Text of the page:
Tuesday, September 4, 2012

Silver Palsy

As a little girl, when someone asked me why I used a walker, I always told them, very proudly, “I’m Melissa and I have Silver Palsy, so I don’t walk like you.” This was not a matter of mispronunciation; I really thought that it was called Silver Palsy and that it was somehow associated with the silver caps I had on some of my baby teeth. I remember thinking that when those teeth fell out that I would be able to walk just like my sister. Though, I don’t remember asking anyone if it was true. I had the kind of faith and certainty that only small children can muster. Even when the last silver capped tooth fell out, and nothing changed, I wasn’t disappointed because grown-ups didn’t have Silver Palsy. At least, I’d never seen any so surely it would go away eventually and I would be normal.

Of course, now I know that what I have is called ‘cerebral palsy’, the reason I never saw any adults with CP is because in the 1980’s most of them were probably living in nursing homes and although normal is possible, every experience in life with CP is not.

What I find most interesting though, is that I was never ashamed of my CP. I wanted to get better mostly because it made other people happy.  When I did well in surgery and improved afterward, my doctors were happy. If I balanced longer, or learned to use crutches, my physical therapists were happy. If I could walk across the living room or sit up unassisted, it made my Mom happy. So I knew if I could walk like my sister, everyone would be REALLY happy. I just wanted everyone to be happy. But walking like my sister was never really as important to me as it was to them. I already knew how to do everything I wanted to do; and if I couldn’t, I had a twin to help me or show me how. Why did I need to walk?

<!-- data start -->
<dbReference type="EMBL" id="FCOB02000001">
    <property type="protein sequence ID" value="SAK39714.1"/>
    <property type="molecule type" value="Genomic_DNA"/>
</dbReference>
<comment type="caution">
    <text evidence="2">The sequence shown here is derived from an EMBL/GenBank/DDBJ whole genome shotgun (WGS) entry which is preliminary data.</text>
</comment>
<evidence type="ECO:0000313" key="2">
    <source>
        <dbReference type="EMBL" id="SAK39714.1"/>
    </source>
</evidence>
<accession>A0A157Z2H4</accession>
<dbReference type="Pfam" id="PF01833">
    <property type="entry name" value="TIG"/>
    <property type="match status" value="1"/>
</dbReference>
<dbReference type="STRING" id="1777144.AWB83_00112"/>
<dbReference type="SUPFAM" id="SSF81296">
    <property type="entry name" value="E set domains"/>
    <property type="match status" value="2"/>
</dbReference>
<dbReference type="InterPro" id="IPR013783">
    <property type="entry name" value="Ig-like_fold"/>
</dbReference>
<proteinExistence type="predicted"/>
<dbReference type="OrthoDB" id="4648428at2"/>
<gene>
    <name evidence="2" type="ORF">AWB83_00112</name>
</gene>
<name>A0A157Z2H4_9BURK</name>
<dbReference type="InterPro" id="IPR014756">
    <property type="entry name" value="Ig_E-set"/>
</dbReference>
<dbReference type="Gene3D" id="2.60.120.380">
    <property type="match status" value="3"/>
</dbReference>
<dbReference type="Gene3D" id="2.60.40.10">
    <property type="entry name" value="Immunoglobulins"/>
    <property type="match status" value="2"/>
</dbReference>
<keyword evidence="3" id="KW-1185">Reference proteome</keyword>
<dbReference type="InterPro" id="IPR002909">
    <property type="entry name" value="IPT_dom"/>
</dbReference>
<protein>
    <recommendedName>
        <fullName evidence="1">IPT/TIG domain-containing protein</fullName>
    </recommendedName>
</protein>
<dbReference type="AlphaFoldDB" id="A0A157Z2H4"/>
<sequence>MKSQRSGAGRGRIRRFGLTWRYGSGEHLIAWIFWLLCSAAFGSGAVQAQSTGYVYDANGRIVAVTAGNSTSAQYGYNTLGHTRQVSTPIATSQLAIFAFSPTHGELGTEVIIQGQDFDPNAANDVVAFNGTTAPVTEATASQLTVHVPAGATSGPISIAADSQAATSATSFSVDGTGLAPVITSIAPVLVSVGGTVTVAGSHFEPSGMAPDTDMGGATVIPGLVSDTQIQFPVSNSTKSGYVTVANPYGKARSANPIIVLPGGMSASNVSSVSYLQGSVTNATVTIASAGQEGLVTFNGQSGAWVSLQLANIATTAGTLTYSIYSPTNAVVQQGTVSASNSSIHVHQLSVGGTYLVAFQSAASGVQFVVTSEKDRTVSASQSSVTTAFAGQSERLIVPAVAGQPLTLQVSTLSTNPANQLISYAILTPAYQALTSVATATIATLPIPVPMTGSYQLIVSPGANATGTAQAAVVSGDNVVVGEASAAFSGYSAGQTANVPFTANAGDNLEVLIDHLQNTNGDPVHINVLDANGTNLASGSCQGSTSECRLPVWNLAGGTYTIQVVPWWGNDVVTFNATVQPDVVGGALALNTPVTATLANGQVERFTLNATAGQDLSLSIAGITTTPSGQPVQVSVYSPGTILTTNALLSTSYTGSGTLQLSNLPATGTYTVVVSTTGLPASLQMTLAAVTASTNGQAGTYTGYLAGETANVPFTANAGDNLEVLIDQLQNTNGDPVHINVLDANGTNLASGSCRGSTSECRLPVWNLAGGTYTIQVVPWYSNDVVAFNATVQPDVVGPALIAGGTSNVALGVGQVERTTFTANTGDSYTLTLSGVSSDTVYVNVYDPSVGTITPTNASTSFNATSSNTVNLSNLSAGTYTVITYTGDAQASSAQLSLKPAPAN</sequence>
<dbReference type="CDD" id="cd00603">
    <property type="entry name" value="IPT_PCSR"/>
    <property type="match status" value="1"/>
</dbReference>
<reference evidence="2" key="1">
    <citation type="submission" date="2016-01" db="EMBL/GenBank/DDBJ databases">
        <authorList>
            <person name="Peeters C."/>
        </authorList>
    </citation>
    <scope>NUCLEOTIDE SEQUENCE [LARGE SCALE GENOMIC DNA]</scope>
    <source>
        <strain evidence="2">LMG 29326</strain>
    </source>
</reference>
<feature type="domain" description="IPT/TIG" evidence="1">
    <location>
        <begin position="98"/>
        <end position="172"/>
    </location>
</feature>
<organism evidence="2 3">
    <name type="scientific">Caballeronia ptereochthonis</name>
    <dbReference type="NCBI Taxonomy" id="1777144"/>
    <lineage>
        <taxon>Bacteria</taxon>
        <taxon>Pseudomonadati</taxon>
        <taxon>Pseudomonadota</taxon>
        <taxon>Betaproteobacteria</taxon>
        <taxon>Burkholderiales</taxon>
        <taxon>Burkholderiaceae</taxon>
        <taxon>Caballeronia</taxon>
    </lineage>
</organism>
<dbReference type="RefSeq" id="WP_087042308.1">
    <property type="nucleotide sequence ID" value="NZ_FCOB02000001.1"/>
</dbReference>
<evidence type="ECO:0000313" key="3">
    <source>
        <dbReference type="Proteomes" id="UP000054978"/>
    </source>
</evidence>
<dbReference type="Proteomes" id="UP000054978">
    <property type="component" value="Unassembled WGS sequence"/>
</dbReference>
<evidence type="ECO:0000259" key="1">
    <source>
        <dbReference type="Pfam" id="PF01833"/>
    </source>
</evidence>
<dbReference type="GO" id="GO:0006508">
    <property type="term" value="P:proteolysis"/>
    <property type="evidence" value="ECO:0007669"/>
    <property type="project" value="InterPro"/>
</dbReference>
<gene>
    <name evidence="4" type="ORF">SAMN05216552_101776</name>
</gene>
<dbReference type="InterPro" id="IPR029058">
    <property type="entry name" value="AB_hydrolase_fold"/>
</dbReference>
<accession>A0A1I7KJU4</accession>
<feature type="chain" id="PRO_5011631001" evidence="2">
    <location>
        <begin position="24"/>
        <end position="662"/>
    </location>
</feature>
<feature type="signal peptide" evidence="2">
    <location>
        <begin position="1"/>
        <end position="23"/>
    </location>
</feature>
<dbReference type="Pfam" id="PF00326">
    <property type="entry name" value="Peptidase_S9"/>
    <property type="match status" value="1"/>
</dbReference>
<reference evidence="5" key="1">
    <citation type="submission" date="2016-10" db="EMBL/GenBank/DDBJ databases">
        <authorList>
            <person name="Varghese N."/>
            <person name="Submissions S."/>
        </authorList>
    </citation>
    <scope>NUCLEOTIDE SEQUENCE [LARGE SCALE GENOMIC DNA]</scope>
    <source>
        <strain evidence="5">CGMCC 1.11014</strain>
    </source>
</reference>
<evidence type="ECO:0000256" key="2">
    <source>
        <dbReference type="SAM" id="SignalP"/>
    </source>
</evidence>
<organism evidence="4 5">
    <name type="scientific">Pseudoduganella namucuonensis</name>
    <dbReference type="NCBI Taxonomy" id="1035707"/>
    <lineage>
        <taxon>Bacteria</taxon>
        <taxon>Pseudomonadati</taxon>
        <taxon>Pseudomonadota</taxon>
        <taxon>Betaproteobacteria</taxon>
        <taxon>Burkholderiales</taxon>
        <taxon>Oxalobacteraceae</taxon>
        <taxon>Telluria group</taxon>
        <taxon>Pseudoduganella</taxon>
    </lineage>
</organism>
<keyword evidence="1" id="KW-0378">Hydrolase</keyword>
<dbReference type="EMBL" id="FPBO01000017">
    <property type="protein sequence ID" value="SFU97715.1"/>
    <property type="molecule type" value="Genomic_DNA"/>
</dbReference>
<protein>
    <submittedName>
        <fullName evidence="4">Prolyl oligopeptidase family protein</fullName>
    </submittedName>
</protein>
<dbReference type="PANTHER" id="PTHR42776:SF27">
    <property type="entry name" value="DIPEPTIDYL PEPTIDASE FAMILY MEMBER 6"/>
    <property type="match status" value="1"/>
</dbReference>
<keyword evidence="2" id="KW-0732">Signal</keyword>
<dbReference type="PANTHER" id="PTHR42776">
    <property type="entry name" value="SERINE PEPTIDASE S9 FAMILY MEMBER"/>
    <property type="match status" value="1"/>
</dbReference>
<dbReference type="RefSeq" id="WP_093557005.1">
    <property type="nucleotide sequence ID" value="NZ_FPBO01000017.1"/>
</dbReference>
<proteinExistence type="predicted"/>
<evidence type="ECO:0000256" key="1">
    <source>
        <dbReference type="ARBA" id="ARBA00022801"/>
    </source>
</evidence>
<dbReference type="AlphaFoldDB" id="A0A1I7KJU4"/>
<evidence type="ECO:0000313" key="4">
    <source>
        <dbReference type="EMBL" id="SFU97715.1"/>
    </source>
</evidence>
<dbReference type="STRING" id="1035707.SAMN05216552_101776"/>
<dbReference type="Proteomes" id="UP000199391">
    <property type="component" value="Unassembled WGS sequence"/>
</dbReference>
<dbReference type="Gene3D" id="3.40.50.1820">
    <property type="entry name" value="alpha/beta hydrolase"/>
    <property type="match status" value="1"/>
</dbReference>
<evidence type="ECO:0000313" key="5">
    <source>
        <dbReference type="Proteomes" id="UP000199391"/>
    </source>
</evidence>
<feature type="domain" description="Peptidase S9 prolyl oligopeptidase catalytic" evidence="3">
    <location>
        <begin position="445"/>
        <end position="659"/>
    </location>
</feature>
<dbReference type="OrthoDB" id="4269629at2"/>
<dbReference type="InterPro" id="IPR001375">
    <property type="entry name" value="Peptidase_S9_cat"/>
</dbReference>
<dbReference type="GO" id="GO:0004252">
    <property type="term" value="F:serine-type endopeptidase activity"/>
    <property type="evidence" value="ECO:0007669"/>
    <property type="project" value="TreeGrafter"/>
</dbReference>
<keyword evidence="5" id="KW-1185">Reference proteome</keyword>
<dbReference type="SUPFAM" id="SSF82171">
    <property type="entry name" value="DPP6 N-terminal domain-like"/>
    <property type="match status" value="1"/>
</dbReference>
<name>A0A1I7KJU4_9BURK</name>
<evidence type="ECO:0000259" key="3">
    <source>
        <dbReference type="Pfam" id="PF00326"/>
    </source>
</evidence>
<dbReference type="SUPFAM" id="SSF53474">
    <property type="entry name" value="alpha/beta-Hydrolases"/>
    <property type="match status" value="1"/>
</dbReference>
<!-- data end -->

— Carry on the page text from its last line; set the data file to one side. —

This point of view might have been due to the fact that, until I was nine, I went to school with a lot of other kids who had CP; my best friend at the time even had CP very similar to mine. I was not lonely, and I did not feel isolated. None of us did; even with all the adults poking at us, trying to make us normal. We looked around the room and we knew we were normal. As young as 4, I had community and solidarity.
That all changed when I switched schools and became the only kid with a disability. Teachers didn’t know what to do with me. Despite making friends, I was left inside on field day, sent home from 5th grade camp and excused from gym. I found a group of friends and surrounded myself with them like a protective circle. They were my advocates, encouraging others to let me join in and be a part of things, but my own voice was fading.

In High School, I moved away and left my friends behind. My protective circle crumbled. I felt exposed, alone and ashamed. Needless to say, I didn't much care for it. I was smart enough to know that there was nothing wrong with me, that the fault lied with them. But I was too shy to speak up, too afraid of being laughed at or left out, and so I was silent for most of High School.